...............

Blue gymnasts produce big scores on vault

The Michigan Union Program Board and Mortar Board proudly present:
Faculty Wednesdays

By Jae Michelotti
For the Daily
With the impending showdown
against arch-rival Michigan State
looming on the horizon, the No. 6
Michigan women's gymnastics team
has the week to prepare itself for the
Big Ten and NCAA Championships.
As the season has progressed, it
has become clear that the vault is
Michigan's strongest event.
So strong, in fact, that Michigan
has four nationally ranked vaulters.
Junior Sarah Cain is Michigan's
highest-ranked vaulter at No. 6 in the
country
Cain is followed by senior Lisa
Simes, who made a huge jump this
week from a tie for 25th all the way
to her current spot at No. 10 after a
strong weekend performance.
"I'm really excited to have my last
performance be such a good one,"
Simes said. "It was just a bonus."
Simes and Cain are joined in the
national rankings by sophomore
Christine Michaud who is ranked
14th, and senior Nikki Peters, who is
tied for 23th.

This plethora of individually
ranked athletes has led Wolverines to
an average score of149.125, which is
good enough for second in the
nation.
Just this past weekend, in victo-
ries over UCLA and Rutgers the
Wolverines posted a vault score of
49.575, topped only by a perfect 10
score obtained by Cain.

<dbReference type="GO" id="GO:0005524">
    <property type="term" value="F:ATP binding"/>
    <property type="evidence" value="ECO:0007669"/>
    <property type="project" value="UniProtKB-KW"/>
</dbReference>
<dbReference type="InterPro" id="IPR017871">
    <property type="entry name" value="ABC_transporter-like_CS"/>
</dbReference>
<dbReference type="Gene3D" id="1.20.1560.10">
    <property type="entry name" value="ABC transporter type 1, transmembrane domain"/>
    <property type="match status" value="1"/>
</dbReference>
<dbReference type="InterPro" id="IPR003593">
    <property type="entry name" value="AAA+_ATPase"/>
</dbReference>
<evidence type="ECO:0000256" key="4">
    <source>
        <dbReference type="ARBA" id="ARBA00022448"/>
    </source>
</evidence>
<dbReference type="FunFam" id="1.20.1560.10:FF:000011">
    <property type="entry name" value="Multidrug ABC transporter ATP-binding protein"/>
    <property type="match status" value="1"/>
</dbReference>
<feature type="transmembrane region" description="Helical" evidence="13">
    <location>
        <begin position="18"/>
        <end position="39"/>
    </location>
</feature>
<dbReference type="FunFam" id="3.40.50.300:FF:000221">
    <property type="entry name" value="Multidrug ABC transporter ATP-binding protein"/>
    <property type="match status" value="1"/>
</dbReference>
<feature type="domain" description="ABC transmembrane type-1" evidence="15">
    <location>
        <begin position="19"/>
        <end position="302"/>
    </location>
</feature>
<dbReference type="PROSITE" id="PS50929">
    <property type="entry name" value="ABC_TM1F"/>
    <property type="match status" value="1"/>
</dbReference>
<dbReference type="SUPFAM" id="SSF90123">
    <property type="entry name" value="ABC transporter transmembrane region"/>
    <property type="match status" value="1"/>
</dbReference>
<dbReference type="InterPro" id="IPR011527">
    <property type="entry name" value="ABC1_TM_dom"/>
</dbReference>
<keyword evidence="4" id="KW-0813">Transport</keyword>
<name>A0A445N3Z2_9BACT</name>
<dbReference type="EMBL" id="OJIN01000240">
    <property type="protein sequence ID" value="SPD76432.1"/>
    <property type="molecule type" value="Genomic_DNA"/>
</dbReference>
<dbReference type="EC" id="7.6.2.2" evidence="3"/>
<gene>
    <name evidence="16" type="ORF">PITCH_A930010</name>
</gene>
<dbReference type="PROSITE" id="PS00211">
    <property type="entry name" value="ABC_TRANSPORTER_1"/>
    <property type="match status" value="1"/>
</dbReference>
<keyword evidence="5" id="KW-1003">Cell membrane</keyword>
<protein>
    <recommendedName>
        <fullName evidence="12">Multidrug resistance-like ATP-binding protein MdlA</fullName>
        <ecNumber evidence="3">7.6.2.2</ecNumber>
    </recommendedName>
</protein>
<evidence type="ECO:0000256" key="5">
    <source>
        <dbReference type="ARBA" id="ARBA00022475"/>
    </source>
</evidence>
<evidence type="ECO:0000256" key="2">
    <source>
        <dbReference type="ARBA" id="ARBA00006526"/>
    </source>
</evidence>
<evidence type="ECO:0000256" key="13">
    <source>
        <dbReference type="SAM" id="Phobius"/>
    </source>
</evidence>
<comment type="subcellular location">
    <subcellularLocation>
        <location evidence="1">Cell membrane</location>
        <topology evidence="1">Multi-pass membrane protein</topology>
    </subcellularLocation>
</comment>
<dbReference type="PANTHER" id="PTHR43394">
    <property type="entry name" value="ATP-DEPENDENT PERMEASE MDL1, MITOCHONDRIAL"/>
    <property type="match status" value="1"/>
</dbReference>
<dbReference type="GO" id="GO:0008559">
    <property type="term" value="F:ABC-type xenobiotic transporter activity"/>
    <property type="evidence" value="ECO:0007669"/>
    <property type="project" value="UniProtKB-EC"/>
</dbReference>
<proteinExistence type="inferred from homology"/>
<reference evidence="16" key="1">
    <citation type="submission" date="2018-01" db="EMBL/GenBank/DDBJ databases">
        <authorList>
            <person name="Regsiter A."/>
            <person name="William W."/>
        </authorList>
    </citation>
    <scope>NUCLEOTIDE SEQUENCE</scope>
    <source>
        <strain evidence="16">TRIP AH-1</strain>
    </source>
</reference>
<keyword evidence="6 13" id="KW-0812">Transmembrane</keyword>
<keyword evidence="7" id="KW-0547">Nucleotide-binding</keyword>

The score of 49.575 marked the
highest score obtained in any event
this season.
It also had the historical signifi-
cance of being the 6th highest vault
score in school history.
As the season winds down and the
team looks towards Michigan State
and the NCAA Championships, it's
safe to say that these women can
vault.
And undoubtedly, the Wolverines
will be excited about their chances.
"We'll be there, with bells on."
Nikki Peters said.
The meet with the Spartans this
Saturday night in East Lansing will
be the Wolverines' final dual meet
before the Big Ten Championships.

12 noon - I pm
in the Pendleton Room, 2nd floor
prgam oad of the Michigan Union
Free lunch buffet and admission.
Seating begins at 11:30 am.
First come, first serve.

LOUIS BROWNI'/Dai
The Michigan women's gymnastics team will face intrastate rival Michigan State
before heading off to the Big Ten and NCAA Championships.

'M' wrestler makes run for NCAA title

-mm-"

WhenMatthew Romashco decided
he wanted to go to law school, he knew that
he had what it would take to be a great
lawyer And he had the grades to prove
it. What Matt didn't expect was the
disappointing score he received on
the Law School Admission Test.

Michigan wrestler
Otto Olson will be
attempting to win
an NCAA
championships
this weekend In
State College.
DAVID ROCHKIND/Daiy

OLSON
Continued from Page 10
national title," Bahr said. "Otto is so
hard to beat. He doesn't blow anyon*
out, but he just wears down everyone
he faces."
Olson,.though, is not invincible, a
fact that was demonstrated at the Big
Ten Championships when he was
pinned in the first period of the
semifinal round by Northwestern's
Mark Bybee.
"He kind of got caught against
Bybee at Big Ten's, but he's going to
be tough to beat (at the NCAA's). I,
think he's got a better shot than'
(Jeff) Catrabone did last year to win
a national title"
Catrabone has been the closest
Wolverine in recent years to reach-
ing the title, finishing third at the
NCAA's in both 1997 and 1998..
The loss at Big Tens was disap-
pointing for Olson, but like any true
champion, he's using it as a building
block.
"Right now I'm just going to get'
ready for the NCAA's," Olson said
after the loss. "You work harder
when you're upset, and right now
I'm pretty upset"
That could spell trouble for the
rest of the 174 pound class this
weekend.